U.S. and Iraqi forces have come under repeated attacks by car bombs, rockets, and small arms fire in the area, dubbed the "Triangle of Death." The latest operation followed a weeklong campaign in November and early December with the same ultimate goal.

U.S. commanders had hailed the November offensive to retake Fallujah as a major tactical victory, but violence elsewhere in Iraq has escalated since the fall of the main insurgent bastion 40 miles west of Baghdad. The vast majority of the estimated 6,000 guerrillas based there apparently slipped out to northern Iraq and the area south of Baghdad, which includes Mahmoudiya.

"We believe that many insurgents that left Fallujah settled throughout areas in Baghdad and specifically in southern sector of Baghdad and north of Babylon," Hammond said.

Also, the Iraqi government announced Wednesday that a key insurgent commander in Mosul was captured last week.

Abu Marwan, a 33-year-old commander in the Mosul terrorist group Abu Talha, which is affiliated with Jordanian terrorist Abu Musab al-Zarqawi, was seized on Dec. 23 based on tips from Iraqi citizens, the officials said.

'Key operative'

The Iraqi government described Marwan as a "key AlZarqawi operative" who was "responsible for conducting and commanding terrorist operations in Mosul, purchasing weapons for Talha's terrorist group, and coordinating the training of terrorist cells within the Abu Talha terrorist group."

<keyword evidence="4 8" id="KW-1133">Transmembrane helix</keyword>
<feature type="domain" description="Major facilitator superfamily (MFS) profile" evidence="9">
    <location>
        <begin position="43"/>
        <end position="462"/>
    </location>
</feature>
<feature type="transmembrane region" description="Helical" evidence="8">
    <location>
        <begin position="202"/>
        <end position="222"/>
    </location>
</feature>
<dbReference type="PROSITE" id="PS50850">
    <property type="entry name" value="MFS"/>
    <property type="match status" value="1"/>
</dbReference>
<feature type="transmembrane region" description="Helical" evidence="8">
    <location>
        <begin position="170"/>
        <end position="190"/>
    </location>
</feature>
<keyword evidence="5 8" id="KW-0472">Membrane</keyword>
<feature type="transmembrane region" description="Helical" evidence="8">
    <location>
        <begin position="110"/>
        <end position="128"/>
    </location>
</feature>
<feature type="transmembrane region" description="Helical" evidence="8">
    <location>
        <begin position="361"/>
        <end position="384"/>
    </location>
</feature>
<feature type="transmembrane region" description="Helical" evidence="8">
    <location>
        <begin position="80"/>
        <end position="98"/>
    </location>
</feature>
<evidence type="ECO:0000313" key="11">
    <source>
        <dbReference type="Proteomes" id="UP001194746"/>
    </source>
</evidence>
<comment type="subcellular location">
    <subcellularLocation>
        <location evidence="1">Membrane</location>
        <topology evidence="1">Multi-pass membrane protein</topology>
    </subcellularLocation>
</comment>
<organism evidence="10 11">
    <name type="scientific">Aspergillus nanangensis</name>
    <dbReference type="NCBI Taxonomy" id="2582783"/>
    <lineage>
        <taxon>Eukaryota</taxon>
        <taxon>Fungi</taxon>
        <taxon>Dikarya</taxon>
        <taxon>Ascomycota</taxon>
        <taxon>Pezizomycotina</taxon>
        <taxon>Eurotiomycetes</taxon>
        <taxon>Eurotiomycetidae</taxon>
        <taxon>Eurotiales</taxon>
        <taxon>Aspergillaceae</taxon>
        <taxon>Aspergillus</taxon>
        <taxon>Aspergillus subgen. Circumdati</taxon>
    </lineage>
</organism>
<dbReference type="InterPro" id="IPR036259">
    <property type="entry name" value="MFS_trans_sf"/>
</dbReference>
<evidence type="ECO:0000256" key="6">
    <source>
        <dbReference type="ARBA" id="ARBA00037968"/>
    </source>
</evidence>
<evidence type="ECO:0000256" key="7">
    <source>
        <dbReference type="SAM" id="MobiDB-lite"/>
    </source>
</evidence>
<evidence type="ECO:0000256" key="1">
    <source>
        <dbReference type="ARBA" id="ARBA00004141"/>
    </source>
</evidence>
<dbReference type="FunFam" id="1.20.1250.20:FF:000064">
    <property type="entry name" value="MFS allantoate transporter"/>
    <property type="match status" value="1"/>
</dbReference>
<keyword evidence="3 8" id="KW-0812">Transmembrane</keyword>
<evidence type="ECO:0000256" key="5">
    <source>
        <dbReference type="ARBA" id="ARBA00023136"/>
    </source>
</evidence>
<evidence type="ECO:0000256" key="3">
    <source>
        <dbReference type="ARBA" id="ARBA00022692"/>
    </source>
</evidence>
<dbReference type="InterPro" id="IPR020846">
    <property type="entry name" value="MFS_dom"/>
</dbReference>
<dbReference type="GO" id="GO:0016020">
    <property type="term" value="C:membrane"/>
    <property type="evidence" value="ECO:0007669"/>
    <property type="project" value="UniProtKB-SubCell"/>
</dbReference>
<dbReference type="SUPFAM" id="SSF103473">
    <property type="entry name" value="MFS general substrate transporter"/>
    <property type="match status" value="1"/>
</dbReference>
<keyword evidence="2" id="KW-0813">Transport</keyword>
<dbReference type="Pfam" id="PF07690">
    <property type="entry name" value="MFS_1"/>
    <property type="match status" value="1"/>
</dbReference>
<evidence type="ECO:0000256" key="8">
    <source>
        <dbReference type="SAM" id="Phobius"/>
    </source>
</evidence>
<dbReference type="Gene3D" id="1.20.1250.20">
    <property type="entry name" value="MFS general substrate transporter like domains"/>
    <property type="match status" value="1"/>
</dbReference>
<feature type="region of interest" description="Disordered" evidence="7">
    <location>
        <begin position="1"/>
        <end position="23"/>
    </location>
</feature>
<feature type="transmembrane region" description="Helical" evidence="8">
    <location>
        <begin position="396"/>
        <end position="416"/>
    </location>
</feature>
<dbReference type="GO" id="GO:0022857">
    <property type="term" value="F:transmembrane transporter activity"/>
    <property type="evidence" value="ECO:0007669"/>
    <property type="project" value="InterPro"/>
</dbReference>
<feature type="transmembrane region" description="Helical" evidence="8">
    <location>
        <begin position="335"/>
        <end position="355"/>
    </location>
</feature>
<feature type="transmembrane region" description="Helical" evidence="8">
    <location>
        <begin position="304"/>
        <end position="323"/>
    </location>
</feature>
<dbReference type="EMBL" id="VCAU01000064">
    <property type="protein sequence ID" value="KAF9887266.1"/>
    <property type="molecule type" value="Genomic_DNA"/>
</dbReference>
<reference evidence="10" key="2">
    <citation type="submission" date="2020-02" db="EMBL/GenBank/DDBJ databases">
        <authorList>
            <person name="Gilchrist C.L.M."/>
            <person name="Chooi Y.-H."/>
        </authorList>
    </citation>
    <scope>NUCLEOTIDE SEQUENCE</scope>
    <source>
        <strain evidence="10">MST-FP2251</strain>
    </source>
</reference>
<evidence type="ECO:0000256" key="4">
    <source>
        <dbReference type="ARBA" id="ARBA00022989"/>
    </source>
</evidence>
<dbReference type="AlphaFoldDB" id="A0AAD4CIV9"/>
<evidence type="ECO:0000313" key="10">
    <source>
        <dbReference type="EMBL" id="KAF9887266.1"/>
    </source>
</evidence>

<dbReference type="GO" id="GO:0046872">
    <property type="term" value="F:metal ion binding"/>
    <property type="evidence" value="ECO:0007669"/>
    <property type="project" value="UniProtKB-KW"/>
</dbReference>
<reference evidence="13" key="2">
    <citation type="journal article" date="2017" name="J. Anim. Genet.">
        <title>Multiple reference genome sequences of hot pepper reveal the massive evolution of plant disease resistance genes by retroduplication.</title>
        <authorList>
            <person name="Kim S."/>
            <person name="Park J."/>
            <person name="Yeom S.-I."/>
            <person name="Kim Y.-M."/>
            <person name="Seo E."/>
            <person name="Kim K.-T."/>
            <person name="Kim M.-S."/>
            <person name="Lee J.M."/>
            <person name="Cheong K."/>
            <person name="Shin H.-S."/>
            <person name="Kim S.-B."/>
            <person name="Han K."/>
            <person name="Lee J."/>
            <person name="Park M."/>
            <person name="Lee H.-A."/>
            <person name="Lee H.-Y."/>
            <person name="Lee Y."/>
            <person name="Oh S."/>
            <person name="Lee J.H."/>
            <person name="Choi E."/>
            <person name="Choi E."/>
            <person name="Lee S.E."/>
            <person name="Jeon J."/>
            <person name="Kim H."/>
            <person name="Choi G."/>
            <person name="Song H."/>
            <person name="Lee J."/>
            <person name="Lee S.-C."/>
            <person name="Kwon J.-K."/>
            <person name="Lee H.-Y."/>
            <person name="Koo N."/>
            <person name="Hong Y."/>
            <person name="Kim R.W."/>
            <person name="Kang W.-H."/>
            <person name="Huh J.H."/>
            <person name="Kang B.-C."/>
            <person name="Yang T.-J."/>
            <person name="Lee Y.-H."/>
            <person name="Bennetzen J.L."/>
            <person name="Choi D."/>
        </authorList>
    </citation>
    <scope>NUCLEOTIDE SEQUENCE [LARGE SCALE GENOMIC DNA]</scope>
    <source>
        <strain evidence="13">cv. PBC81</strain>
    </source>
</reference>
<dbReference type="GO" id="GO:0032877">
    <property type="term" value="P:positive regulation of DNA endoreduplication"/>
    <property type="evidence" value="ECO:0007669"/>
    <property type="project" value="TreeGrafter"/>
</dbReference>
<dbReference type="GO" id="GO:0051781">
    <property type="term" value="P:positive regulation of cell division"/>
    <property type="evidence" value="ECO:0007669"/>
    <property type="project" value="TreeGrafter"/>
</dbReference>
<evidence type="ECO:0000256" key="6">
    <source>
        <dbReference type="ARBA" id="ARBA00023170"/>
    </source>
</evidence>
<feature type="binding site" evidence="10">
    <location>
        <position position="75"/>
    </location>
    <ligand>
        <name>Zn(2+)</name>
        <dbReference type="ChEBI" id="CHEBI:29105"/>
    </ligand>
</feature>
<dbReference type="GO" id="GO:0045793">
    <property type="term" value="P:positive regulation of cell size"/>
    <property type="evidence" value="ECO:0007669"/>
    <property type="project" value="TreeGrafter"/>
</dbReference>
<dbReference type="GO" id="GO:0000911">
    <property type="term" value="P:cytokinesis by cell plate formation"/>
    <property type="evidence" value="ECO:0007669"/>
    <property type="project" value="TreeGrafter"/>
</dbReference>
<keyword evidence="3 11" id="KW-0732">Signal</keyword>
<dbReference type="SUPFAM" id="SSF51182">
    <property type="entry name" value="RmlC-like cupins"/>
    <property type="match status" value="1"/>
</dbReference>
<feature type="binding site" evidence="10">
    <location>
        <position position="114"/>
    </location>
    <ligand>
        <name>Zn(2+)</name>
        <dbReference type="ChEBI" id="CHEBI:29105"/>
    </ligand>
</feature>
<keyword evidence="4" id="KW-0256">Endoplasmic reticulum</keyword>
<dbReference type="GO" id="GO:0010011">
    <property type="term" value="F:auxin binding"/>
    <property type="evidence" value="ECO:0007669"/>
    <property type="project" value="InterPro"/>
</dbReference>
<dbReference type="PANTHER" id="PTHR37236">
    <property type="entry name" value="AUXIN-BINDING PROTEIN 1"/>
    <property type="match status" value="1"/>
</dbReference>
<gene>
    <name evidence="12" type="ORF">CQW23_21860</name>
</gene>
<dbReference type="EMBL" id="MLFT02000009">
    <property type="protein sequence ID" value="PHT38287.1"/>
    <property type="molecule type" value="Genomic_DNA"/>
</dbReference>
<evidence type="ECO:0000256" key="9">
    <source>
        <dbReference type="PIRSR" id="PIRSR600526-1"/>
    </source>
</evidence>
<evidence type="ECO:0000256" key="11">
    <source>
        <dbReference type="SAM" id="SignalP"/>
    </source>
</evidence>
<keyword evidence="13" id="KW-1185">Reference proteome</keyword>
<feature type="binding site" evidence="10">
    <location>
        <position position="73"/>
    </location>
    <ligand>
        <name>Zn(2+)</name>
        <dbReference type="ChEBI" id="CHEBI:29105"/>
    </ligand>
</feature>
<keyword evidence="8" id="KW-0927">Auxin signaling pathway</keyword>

In other developments Wednesday:

• The head of Saddam Hussein's legal team said that he has enlisted the aid of former U.S. Attorney Ramsey Clark in the exdictator's defense. Ziad al-Khasawneh said Clark was asked to help with the case after Saddam told his Iraqi lawyer last week to convey his regards to the former U.S. official. Clark, who served as attorney general under the President Lyndon Johnson for three years in the 1960s, is a staunch war opponent who has met Saddam several times in the past 15 years.

The Washington Post and Associated Press contributed to this report.

© Copyright 2004 Star Tribune. All rights reserved.

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New York Times printer-friendly version, as it appeared when I copied it this afternoon:

December 30, 2004
25 Insurgents Are Killed During Attack on U.S. Base in Mosul
By RICHARD A. OPPEL Jr. and KHALID AL-ANSARY

BAGHDAD, Iraq, Dec. 29 - American troops and warplanes killed at least 25 insurgents who used car bombs and rocket-propelled grenades in a brazen but failed effort to overrun an American combat outpost in Mosul this afternoon, the fiercest fighting the restive northern city has seen in weeks. Fifteen American soldiers were wounded, military officials said.

The two-hour battle in Mosul followed an ambush on Tuesday night in Baghdad in which insurgents tricked Iraqi police into raiding a booby-trapped home and then detonated a massive bomb that killed at least 7 police officers and 25 others, Iraqi officials said today. Most of the civilian victims were residents of three nearby homes flattened by the blast, the officials said.